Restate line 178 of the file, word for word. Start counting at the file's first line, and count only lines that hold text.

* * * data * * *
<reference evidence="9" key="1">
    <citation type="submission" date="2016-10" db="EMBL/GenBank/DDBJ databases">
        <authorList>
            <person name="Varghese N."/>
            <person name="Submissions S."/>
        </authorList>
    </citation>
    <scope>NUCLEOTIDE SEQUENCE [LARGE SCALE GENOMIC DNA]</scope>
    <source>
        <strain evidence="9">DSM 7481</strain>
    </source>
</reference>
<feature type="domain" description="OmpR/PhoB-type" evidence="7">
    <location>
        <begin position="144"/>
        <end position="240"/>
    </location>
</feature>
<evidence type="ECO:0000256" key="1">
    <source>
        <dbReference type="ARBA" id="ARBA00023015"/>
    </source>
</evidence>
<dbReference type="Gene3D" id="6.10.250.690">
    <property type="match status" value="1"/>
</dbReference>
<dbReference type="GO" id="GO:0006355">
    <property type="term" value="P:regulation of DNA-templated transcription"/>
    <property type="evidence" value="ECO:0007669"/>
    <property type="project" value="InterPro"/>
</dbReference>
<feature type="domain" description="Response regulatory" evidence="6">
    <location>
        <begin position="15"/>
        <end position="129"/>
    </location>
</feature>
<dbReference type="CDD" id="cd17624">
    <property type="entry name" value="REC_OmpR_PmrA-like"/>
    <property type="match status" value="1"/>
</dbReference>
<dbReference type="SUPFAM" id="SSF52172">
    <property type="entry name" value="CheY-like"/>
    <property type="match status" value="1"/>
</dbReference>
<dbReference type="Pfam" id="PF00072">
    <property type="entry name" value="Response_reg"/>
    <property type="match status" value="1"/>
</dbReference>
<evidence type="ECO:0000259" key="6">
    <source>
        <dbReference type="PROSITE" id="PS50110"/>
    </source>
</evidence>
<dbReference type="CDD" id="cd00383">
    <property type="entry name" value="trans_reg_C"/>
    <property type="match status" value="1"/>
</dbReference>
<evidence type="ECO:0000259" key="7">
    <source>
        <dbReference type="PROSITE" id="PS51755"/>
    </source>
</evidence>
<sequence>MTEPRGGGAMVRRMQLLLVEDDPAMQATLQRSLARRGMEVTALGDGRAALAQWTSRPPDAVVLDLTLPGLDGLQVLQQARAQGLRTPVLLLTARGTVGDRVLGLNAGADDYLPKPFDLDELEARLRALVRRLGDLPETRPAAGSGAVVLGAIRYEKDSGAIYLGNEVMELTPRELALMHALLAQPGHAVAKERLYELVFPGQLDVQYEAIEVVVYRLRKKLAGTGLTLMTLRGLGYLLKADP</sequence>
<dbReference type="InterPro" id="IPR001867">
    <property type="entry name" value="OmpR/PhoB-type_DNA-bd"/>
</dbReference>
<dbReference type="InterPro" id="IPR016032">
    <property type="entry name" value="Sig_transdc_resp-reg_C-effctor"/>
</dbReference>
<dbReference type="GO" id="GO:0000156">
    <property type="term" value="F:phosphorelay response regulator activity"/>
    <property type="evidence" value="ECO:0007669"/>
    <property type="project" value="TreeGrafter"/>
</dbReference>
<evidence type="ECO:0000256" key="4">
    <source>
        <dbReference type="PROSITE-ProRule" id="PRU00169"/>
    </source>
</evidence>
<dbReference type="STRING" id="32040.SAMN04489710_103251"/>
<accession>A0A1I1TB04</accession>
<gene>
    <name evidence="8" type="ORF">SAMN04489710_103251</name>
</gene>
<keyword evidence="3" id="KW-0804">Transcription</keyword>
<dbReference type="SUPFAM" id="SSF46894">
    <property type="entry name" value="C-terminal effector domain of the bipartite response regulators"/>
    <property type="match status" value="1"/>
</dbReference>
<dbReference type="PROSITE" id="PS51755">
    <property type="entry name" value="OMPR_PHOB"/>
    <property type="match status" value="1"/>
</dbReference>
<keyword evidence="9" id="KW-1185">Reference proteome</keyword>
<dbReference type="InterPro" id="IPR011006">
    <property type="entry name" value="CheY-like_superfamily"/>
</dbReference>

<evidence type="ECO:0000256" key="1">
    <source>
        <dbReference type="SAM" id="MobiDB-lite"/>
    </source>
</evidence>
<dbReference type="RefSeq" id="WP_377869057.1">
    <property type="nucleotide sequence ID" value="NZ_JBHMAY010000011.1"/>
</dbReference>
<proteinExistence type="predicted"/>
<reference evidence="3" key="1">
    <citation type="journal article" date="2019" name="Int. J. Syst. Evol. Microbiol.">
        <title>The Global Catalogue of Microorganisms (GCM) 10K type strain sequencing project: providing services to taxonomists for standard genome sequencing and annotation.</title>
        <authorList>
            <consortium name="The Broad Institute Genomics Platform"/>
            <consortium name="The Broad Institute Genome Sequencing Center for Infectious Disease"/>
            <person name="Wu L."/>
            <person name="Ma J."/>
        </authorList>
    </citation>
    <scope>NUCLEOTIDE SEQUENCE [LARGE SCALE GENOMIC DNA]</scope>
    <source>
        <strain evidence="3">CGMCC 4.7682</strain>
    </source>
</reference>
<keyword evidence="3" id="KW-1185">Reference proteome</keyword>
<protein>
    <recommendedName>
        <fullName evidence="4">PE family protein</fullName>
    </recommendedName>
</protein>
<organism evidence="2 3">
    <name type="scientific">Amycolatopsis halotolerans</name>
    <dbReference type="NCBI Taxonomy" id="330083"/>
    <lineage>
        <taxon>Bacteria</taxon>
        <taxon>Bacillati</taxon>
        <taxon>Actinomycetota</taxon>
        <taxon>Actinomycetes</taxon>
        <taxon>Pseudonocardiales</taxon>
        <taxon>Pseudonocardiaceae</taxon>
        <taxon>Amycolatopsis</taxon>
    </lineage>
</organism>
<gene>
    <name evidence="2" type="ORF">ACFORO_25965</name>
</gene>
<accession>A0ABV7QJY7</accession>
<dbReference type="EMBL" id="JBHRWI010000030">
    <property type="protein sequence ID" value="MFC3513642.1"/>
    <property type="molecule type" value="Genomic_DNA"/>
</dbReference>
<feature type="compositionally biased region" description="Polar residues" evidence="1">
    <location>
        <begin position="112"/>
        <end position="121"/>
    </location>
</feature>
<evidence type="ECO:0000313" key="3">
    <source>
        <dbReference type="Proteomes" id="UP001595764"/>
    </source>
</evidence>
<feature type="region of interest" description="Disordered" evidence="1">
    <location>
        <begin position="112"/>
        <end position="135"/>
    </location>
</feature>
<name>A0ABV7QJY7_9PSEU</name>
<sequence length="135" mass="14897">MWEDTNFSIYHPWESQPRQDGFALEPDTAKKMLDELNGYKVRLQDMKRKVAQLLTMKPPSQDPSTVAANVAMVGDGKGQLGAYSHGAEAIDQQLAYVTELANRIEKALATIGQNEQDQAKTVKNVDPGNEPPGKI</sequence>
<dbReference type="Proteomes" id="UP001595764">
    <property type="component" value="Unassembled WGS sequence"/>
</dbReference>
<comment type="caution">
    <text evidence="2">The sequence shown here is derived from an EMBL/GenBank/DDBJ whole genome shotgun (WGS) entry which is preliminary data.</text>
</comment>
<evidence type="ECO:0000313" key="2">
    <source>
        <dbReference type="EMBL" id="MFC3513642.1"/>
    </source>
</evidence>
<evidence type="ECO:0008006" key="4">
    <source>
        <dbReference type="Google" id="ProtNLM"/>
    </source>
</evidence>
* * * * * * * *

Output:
    </source>